Most Eukaryotic Genes Are Mosaics of Introns and Exons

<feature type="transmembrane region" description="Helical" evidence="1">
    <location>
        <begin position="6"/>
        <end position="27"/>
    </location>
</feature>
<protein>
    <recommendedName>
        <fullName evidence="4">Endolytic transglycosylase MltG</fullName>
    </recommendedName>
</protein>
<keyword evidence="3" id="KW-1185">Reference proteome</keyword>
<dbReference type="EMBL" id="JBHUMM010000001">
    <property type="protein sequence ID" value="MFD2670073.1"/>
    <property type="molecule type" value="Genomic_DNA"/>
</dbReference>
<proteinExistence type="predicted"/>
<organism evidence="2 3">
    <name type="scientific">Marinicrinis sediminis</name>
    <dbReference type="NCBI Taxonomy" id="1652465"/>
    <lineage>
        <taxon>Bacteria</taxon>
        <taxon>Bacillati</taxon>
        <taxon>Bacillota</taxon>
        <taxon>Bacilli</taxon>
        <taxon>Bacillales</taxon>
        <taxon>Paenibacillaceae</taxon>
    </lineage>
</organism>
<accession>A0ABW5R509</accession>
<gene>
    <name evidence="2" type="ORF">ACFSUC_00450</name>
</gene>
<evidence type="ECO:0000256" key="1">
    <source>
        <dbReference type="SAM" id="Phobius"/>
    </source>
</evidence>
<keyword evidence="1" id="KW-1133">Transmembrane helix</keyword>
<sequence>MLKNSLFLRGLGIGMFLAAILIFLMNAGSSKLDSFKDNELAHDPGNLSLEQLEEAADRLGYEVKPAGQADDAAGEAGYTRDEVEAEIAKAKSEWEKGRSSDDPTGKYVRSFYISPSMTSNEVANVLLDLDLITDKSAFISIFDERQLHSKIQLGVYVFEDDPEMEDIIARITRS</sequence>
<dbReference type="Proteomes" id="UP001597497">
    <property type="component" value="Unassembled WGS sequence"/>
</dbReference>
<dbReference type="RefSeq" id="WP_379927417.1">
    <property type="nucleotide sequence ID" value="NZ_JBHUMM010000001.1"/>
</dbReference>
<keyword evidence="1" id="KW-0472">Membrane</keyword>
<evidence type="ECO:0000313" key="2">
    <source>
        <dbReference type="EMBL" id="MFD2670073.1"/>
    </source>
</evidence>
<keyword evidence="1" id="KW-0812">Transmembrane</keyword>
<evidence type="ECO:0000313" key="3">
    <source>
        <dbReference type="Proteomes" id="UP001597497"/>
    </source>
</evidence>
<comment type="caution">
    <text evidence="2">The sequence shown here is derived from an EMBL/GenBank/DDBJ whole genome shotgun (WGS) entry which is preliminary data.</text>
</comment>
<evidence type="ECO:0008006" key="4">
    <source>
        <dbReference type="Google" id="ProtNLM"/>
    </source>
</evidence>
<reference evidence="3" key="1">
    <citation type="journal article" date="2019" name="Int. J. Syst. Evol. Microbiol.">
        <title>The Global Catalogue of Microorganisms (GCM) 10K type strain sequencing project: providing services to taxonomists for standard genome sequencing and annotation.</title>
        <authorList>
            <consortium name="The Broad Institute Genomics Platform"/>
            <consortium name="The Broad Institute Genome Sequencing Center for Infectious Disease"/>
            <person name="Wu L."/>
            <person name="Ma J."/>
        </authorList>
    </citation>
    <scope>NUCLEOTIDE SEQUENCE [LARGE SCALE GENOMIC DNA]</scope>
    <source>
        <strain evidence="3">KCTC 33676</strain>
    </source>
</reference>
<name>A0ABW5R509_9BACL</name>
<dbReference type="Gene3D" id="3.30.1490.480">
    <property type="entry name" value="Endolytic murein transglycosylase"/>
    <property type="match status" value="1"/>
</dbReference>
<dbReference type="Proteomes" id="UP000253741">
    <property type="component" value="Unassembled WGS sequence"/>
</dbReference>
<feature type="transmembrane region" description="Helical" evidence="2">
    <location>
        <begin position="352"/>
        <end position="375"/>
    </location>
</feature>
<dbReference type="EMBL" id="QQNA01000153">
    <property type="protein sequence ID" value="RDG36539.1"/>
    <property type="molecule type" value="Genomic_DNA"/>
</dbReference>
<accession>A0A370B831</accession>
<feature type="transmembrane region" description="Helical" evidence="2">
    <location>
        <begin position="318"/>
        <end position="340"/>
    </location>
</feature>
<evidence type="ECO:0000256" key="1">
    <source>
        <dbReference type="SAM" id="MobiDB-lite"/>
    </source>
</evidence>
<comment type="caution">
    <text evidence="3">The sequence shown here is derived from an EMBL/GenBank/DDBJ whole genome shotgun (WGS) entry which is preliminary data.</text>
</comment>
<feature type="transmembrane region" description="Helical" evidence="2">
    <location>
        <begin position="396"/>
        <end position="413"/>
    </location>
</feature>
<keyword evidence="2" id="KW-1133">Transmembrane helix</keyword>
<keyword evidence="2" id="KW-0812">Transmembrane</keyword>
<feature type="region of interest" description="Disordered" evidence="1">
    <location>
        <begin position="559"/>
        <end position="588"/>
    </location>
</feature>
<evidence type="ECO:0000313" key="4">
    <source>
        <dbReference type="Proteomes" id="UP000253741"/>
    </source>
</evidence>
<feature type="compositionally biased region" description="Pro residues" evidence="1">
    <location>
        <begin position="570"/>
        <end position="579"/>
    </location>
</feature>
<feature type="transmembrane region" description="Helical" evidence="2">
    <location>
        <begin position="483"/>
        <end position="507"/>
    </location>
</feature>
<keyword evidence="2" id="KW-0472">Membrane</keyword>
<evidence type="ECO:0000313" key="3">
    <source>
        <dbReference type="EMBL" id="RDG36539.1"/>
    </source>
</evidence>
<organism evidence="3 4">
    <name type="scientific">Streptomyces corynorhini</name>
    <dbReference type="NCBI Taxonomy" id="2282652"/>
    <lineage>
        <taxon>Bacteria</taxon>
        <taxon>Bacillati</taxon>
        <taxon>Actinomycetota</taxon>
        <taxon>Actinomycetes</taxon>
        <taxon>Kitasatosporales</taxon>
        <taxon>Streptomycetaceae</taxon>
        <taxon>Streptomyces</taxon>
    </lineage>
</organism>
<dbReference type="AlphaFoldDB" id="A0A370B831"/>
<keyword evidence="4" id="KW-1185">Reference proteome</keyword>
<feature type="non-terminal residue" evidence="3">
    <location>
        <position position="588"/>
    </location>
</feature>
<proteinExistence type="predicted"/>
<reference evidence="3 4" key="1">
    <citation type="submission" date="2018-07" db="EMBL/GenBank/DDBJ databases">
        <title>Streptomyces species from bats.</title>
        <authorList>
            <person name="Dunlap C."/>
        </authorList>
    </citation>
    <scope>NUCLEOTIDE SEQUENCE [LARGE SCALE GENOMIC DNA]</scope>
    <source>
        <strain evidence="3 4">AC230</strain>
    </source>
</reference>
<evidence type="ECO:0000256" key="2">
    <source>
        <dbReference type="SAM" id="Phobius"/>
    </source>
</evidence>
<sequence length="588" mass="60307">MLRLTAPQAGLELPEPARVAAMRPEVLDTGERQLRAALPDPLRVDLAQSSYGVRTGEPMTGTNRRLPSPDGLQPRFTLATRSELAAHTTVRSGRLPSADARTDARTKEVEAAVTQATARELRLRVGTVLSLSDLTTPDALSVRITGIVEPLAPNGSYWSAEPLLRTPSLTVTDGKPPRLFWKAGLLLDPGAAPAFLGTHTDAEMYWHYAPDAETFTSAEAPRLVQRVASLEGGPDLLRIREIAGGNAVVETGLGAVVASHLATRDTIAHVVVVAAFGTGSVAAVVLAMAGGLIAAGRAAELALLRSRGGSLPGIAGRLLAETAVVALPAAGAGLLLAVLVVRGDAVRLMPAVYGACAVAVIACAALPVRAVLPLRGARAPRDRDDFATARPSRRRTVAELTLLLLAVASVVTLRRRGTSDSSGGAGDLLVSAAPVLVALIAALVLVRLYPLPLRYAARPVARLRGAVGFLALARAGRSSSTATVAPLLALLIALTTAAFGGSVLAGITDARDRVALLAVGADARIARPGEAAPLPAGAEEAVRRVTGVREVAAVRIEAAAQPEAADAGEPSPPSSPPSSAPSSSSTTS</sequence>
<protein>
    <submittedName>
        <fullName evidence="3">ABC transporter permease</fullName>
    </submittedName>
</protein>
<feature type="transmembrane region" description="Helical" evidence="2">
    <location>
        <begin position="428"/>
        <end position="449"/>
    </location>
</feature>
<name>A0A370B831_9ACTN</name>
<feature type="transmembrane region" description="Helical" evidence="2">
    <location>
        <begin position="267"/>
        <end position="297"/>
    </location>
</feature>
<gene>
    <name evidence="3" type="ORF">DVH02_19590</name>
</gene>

Note: This table identifies the amino acid encoded by each triplet. For example, the codon 5 AUG 3 on mRNA specifies methionine, whereas CAU specifies histidine, UAA, UAG, and UGA are termination signals. AUG is part of the initiation signal, in addition to coding for internal methionine residues. I. The Molecular Design of Life 5. DNA, RNA, and the Flow of Genetic Information 5.5. Amino Acids Are Encoded by Groups of Three Bases Starting from a Fixed Point Figure 5.32. Initiation of Protein Synthesis. Start signals are required for the initiation of protein synthesis in (A) prokaryotes and (B) eukaryotes. I. The Molecular Design of Life 5. DNA, RNA, and the Flow of Genetic Information 5.5. Amino Acids Are Encoded by Groups of Three Bases Starting from a Fixed Point Table 5.5. Distinctive codons of human mitochondria Codon Standard code Mitochondrial code UGA UGG AUA AUG AGA AGG I. The Molecular Design of Life Stop Trp Ile Met Arg Arg Trp Trp Met Met Stop Stop 5. DNA, RNA, and the Flow of Genetic Information 5.6. Most Eukaryotic Genes Are Mosaics of Introns and Exons In bacteria, polypeptide chains are encoded by a continuous array of triplet codons in DNA. For many years, genes in higher organisms also were assumed to be continuous. This view was unexpectedly shattered in 1977, when investigators in several laboratories discovered that several genes are discontinuous. The mosaic nature of eukaryotic genes was revealed by electron microscopic studies of hybrids formed between mRNA and a segment of DNA containing the corresponding gene (Figure 5.33). For example, the gene for the β chain of hemoglobin is interrupted within its amino acid-coding sequence by a long intervening sequence of 550 base pairs and a short one of 120 base pairs. Thus, the βglobin gene is split into three coding sequences. 5.6.1. RNA Processing Generates Mature RNA At what stage in gene expression are intervening sequences removed? Newly synthesized RNA chains (pre-mRNA) isolated from nuclei are much larger than the mRNA molecules derived from them: in the case of β-globin RNA, the former sediment at 15S in zonal centrifugation experiments (Section 4.1.6) and the latter at 9S. In fact, the primary transcript of the β-globin gene contains two regions that are not present in the mRNA. These intervening sequences in the 15S primary transcript are excised, and the coding sequences are simultaneously linked by a precise splicing enzyme to form the mature 9S mRNA (Figure 5.34). Regions that are removed from the primary transcript are called introns (for intervening sequences), whereas those that are retained in the mature RNA are called exons (for expressed regions). A common feature in the expression of split genes is that their exons are ordered in the same sequence in mRNA as in DNA. Thus, split genes, like continuous genes, are colinear with their polypeptide products. Splicing is a facile complex operation that is carried out by spliceosomes, which are assemblies of proteins and small RNA molecules (Section 28.3.4). This enzymatic machinery recognizes signals in the nascent RNA that specify the splice sites. Introns nearly always begin with GU and end with an AG that is preceded by a pyrimidine-rich tract (Figure 5.35). This consensus sequence is part of the signal for splicing. 5.6.2. Many Exons Encode Protein Domains Most genes of higher eukaryotes, such as birds and mammals, are split. Lower eukaryotes, such as yeast, have a much higher proportion of continuous genes. In prokaryotes, split genes are extremely rare. Have introns been inserted into genes in the evolution of higher organisms? Or have introns been removed from genes to form the streamlined genomes of prokaryotes and simple eukaryotes? Comparisons of the DNA sequences of genes encoding proteins that are highly conserved in evolution suggest that introns were present in ancestral genes and were lost in the evolution of organisms that have become optimized for very rapid growth, such as prokaryotes. The positions of introns in some genes are at least 1 billion years old. Furthermore, a common mechanism of splicing developed before the divergence of fungi, plants, and vertebrates, as shown by the finding that mammalian cell extracts can splice yeast RNA. Many exons encode discrete structural and functional units of proteins. An attractive hypothesis is that new proteins arose in evolution by the rearrangement of exons encoding discrete structural elements, binding sites, and catalytic sites, a process called exon shuffling. Because it preserves functional units but allows them to interact in new ways, exon shuffling is a rapid and efficient means of generating novel genes (Figure 5.36). Introns are extensive regions in which DNA can break and recombine with no deleterious effect on encoded proteins. In contrast, the exchange of sequences between different exons usually leads to loss of function. Another advantage conferred by split genes is the potentiality for generating a series of related proteins by splicing a nascent RNA transcript in different ways. For example, a precursor of an antibody-producing cell forms an antibody that is anchored in the cell's plasma membrane (Figure 5.37). Stimulation of such a cell by a specific foreign antigen that is recognized by the attached antibody leads to cell differentiation and proliferation. The activated antibody-producing cells then splice their nascent RNA transcript in an alternative manner to form soluble antibody molecules that are secreted rather than retained on the cell surface. We see here a clear-cut example of a benefit conferred by the complex arrangement of introns and exons in higher organisms. Alternative splicing is a facile means of forming a set of proteins that are variations of a basic motif according to a developmental program without requiring a gene for each protein. I. The Molecular Design of Life 5. DNA, RNA, and the Flow of Genetic Information 5.6. Most Eukaryotic Genes Are Mosaics of Introns and Exons Figure 5.33. Detection of Intervening Sequences by Electron Microscopy. An mRNA molecule (shown in red) is hybridized to genomic DNA containing the corresponding gene. (A) A single loop of single-stranded DNA (shown in blue) is seen if the gene is continuous. (B) Two loops of single-stranded DNA (blue) and a loop of double-stranded DNA (blue and green) are seen if the gene contains an intervening sequence. Additional loops are evident if more than one intervening sequence is present. I. The Molecular Design of Life 5. DNA, RNA, and the Flow of Genetic Information 5.6. Most Eukaryotic Genes Are Mosaics of Introns and Exons Figure 5.34. Transcription and Processing of the β -globin gene. The gene is transcribed to yield the primary transcript, which is modified by cap and poly(A) addition. The intervening sequences in the primary RNA transcript are removed to form the mRNA. I. The Molecular Design of Life 5. DNA, RNA, and the Flow of Genetic Information 5.6. Most Eukaryotic Genes Are Mosaics of Introns and Exons Figure 5.35. Consensus Sequence for the Splicing of mRNA Precursors. I. The Molecular Design of Life 5. DNA, RNA, and the Flow of Genetic Information 5.6. Most Eukaryotic Genes Are Mosaics of Introns and Exons Figure 5.36. Exon Shuffling. Exons can be readily shuffled by recombination of DNA to expand the genetic repertoire. I. The Molecular Design of Life 5. DNA, RNA, and the Flow of Genetic Information 5.6. Most Eukaryotic Genes Are Mosaics of Introns and Exons Figure 5.37. Alternative Splicing. Alternative splicing generates mRNAs that are templates for different forms of a protein: (A) a membrane-bound antibody on the surface of a lymphocyte, and (B) its soluble counterpart, exported from the cell. The membrane-bound antibody is anchored to the plasma membrane by a helical segment (highlighted in yellow) that is encoded by its own exon.